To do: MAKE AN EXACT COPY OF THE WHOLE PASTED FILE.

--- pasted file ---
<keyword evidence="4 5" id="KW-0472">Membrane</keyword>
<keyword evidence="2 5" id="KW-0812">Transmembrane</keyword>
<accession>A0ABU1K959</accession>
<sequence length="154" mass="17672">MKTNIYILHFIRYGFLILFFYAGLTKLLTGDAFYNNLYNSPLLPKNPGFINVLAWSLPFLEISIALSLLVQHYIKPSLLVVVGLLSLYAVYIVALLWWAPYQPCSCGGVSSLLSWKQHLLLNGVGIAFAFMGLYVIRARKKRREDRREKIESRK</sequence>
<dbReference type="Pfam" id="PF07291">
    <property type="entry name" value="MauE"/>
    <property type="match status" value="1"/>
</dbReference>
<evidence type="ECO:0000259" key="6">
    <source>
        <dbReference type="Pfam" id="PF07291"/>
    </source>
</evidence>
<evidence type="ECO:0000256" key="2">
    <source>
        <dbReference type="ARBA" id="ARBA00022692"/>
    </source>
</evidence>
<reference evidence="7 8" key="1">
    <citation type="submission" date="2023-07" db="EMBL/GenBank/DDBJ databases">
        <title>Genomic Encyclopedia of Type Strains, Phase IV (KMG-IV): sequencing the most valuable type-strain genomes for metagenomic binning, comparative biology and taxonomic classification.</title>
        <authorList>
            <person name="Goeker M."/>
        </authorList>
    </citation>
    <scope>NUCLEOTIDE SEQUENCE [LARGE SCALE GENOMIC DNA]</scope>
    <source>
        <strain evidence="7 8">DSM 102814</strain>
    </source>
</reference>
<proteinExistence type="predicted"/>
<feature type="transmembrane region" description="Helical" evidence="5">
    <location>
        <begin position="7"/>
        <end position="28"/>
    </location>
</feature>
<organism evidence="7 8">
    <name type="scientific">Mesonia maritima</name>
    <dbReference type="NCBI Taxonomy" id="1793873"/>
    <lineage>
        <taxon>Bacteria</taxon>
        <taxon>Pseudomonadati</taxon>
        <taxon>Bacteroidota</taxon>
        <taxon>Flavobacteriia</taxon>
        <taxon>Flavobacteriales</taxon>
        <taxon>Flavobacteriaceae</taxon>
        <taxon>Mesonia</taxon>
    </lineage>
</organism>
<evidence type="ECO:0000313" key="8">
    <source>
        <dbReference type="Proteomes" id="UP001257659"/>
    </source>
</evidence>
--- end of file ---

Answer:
<keyword evidence="4 5" id="KW-0472">Membrane</keyword>
<keyword evidence="2 5" id="KW-0812">Transmembrane</keyword>
<accession>A0ABU1K959</accession>
<sequence length="154" mass="17672">MKTNIYILHFIRYGFLILFFYAGLTKLLTGDAFYNNLYNSPLLPKNPGFINVLAWSLPFLEISIALSLLVQHYIKPSLLVVVGLLSLYAVYIVALLWWAPYQPCSCGGVSSLLSWKQHLLLNGVGIAFAFMGLYVIRARKKRREDRREKIESRK</sequence>
<dbReference type="Pfam" id="PF07291">
    <property type="entry name" value="MauE"/>
    <property type="match status" value="1"/>
</dbReference>
<evidence type="ECO:0000259" key="6">
    <source>
        <dbReference type="Pfam" id="PF07291"/>
    </source>
</evidence>
<evidence type="ECO:0000256" key="2">
    <source>
        <dbReference type="ARBA" id="ARBA00022692"/>
    </source>
</evidence>
<reference evidence="7 8" key="1">
    <citation type="submission" date="2023-07" db="EMBL/GenBank/DDBJ databases">
        <title>Genomic Encyclopedia of Type Strains, Phase IV (KMG-IV): sequencing the most valuable type-strain genomes for metagenomic binning, comparative biology and taxonomic classification.</title>
        <authorList>
            <person name="Goeker M."/>
        </authorList>
    </citation>
    <scope>NUCLEOTIDE SEQUENCE [LARGE SCALE GENOMIC DNA]</scope>
    <source>
        <strain evidence="7 8">DSM 102814</strain>
    </source>
</reference>
<proteinExistence type="predicted"/>
<feature type="transmembrane region" description="Helical" evidence="5">
    <location>
        <begin position="7"/>
        <end position="28"/>
    </location>
</feature>
<organism evidence="7 8">
    <name type="scientific">Mesonia maritima</name>
    <dbReference type="NCBI Taxonomy" id="1793873"/>
    <lineage>
        <taxon>Bacteria</taxon>
        <taxon>Pseudomonadati</taxon>
        <taxon>Bacteroidota</taxon>
        <taxon>Flavobacteriia</taxon>
        <taxon>Flavobacteriales</taxon>
        <taxon>Flavobacteriaceae</taxon>
        <taxon>Mesonia</taxon>
    </lineage>
</organism>
<evidence type="ECO:0000313" key="8">
    <source>
        <dbReference type="Proteomes" id="UP001257659"/>
    </source>
</evidence>